The Friedmans are actually more libertarian than I am – which is something hard to come by in this world (although I have met a few since I became affiliated with the Libertarian Party of King County). In actuality, I am about really only a hardcore libertarian at the national level. I encourage states and local governments to take more active roles, as their citizens desire. Personally I feel that, in that sort of environment where people of a state had to live with the consequences of their policies, and the consequences would be clear because there would be no national homogenization forced by the federal government, the limited government model would tend to prove to be the most effective. But I could be wrong, and I think that people who think they have better ideas (greens, communists, socialists, democrats, and republicans, to name a few) should be allowed to try out their (as I see them) misguided terrible ideas. I just want to be able to leave wherever they plan to carry out their idea without leaving this country that I love. Anyway, I digress.

The fact of the matter is that America is in the position of leadership that we enjoy today because it brought together a unique blend of economic freedoms, which lead to prosperity, and personal freedoms, which keeps government minimal, helping to maintain those economic freedoms. However, ever since the Great Depression and the Second World War, government has become larger and more intrusive, and with this change our personal and economic freedoms have dwindled. Fortunately for us, the technological revolution has kept the economy growing. Otherwise, with the amount of governmental interference we see in the economy today, I feel that the economy could have very well stagnated completely.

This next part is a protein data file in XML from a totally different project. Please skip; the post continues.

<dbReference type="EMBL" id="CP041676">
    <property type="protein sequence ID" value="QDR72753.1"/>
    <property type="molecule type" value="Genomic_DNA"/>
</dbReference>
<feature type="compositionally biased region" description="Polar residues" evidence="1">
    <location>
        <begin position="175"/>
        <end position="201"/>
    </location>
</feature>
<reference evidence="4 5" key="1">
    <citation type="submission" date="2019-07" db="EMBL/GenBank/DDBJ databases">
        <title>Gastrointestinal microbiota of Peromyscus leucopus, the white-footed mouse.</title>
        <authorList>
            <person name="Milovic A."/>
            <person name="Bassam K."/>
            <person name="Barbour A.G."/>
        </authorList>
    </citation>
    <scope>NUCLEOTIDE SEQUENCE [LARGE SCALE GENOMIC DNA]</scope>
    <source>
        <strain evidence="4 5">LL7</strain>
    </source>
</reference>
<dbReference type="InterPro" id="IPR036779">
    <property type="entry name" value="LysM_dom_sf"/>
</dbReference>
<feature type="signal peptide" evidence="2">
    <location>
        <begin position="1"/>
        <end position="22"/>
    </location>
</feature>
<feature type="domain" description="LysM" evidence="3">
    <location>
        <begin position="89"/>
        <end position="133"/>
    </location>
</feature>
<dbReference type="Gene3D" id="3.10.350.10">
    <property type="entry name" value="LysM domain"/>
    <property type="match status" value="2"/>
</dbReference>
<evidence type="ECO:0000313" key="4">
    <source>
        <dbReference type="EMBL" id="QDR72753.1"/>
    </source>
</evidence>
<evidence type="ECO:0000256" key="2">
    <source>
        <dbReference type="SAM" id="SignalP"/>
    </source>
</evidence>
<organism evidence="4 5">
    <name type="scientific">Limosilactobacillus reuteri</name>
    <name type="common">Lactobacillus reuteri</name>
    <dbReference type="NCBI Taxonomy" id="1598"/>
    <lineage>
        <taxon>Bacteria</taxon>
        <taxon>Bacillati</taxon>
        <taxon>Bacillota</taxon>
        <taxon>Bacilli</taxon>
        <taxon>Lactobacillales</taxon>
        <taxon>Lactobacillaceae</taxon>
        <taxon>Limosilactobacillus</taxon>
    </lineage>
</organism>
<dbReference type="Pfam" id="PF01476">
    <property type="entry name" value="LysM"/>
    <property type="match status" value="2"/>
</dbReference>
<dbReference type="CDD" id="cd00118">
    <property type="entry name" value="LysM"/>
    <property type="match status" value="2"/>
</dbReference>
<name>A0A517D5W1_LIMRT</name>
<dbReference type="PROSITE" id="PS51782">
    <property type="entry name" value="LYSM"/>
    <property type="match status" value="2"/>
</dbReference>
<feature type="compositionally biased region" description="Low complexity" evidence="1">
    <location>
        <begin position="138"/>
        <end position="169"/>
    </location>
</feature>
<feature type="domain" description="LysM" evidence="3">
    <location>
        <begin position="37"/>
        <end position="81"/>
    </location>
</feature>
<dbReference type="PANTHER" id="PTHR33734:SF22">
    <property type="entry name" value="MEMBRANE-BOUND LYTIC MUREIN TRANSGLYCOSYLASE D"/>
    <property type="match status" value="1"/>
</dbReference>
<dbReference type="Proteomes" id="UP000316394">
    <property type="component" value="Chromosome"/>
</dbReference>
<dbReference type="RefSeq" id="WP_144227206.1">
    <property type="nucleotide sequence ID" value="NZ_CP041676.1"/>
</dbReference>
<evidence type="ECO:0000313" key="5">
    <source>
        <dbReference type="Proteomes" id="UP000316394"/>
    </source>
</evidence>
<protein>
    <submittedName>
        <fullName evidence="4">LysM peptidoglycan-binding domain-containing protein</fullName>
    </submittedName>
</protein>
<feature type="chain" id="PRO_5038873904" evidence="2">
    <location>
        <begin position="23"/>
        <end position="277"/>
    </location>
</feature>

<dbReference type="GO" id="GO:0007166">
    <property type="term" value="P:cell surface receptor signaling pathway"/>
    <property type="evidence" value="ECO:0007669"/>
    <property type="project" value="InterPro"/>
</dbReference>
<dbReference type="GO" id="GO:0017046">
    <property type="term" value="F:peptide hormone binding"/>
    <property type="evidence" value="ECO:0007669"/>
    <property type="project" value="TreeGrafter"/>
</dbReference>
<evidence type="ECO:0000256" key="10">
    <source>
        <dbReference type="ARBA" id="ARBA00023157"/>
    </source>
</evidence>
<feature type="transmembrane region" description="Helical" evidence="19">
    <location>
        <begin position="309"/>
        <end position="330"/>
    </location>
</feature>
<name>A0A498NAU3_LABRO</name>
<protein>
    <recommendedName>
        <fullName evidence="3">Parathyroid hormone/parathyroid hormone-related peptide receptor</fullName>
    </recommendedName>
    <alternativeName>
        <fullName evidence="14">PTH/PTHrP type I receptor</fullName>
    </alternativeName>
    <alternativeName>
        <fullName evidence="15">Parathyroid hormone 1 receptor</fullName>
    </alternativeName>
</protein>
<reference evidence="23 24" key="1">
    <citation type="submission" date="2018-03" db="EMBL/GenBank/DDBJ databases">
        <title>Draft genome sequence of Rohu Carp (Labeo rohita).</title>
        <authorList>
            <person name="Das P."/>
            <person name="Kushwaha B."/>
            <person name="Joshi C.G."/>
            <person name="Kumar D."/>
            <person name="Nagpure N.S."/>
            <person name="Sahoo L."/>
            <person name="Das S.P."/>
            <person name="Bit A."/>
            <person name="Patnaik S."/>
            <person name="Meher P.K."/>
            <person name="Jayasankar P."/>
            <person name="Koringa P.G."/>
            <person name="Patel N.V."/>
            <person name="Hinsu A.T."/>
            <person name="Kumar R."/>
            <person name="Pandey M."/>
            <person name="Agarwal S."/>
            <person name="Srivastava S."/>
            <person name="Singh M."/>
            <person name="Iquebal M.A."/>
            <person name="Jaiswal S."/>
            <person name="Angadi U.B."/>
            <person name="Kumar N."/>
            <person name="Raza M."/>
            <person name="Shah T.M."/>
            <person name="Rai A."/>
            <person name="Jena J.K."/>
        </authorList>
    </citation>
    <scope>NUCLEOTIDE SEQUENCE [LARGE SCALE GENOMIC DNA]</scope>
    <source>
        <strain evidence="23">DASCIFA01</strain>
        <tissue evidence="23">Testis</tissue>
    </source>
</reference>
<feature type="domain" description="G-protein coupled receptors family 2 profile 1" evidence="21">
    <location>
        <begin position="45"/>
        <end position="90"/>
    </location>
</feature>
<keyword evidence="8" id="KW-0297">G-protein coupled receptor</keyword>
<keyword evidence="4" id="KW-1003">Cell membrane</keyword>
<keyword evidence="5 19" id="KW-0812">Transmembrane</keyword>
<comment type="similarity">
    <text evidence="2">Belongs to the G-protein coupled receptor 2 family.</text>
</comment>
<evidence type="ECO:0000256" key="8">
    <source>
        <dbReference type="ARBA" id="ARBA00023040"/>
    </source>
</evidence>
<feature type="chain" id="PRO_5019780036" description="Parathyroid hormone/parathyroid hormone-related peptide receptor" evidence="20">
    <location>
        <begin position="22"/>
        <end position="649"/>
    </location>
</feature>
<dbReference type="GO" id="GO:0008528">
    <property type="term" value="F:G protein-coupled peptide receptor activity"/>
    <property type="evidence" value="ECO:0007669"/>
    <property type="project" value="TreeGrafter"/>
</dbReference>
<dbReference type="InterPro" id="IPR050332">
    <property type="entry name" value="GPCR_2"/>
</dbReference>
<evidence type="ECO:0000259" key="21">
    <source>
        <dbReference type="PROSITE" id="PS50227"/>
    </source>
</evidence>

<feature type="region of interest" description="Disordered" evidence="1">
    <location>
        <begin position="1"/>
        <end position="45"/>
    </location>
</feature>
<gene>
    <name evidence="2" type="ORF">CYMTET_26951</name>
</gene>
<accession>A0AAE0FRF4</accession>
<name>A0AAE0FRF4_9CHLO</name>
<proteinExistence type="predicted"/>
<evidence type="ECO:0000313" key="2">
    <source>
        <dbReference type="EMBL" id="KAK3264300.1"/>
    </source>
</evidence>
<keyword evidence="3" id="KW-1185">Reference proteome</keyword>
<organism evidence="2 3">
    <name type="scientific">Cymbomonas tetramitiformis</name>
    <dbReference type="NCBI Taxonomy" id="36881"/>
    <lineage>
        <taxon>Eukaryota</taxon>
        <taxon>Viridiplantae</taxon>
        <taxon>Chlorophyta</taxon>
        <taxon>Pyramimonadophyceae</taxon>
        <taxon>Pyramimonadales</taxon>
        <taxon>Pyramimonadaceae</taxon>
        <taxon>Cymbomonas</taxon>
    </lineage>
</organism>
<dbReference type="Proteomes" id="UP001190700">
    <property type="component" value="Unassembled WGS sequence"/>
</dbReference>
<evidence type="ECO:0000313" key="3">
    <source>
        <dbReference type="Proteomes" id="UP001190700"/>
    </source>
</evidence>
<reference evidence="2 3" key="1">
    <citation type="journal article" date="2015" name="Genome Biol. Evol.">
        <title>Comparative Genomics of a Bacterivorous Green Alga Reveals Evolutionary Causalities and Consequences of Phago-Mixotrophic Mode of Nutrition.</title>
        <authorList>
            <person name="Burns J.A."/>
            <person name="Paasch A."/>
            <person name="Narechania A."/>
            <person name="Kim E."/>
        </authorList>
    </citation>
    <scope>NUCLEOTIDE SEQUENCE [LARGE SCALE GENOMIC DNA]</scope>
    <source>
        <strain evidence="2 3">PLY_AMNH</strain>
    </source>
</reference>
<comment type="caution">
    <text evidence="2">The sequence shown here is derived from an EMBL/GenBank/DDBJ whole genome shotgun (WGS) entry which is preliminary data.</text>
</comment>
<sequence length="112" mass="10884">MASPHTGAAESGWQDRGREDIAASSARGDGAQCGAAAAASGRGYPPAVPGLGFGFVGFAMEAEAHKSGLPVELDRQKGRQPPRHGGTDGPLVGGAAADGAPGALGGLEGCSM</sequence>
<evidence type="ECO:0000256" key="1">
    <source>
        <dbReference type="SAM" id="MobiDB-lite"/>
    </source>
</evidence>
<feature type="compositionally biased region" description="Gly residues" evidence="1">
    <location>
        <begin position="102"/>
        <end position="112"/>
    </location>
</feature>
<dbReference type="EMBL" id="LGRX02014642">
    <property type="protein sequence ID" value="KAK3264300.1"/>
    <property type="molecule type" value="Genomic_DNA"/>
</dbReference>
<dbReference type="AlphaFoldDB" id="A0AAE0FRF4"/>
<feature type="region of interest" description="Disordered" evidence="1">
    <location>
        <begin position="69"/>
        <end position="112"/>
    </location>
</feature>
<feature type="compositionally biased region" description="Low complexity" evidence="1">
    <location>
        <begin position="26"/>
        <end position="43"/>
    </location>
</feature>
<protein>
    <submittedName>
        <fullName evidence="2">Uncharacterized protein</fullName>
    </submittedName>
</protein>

The economic freedom to rate of growth relation is perhaps the easiest thing to see if you only know where to look. What amazes and saddens me is that so many people are so ignorant or apathetic about this data, and willingly choose to allow our government to continuously usurp more and more of our choices away…

The trend will not stop. Liberals, pay heed: the government that can take my money without my consent (confiscatory taxation) is the same government that can repress your freedom of speech without blinking an eye. Conservatives, pay heed: the government that can tell someone who they can and cannot marry is the same government that can tell you who can and can not own a gun. The centralized power now in the federal government is the most dangerous thing this country will ever face. No terrorist or foreign nation can defeat the United States. Only we can defeat ourselves. All great nations fall not from without, but first from within. In this country, we are well on our way to proving once again that history does not lie.

Those that fail to learn the lessons of history are doomed to repeat them…

Test Pattern

Kiro TV Channel 7 displays a test pattern at about 3:58 am on Saturday morning. Then the station restarts for the new day.

Just so you all know.

I was actually looking forward to today. ******.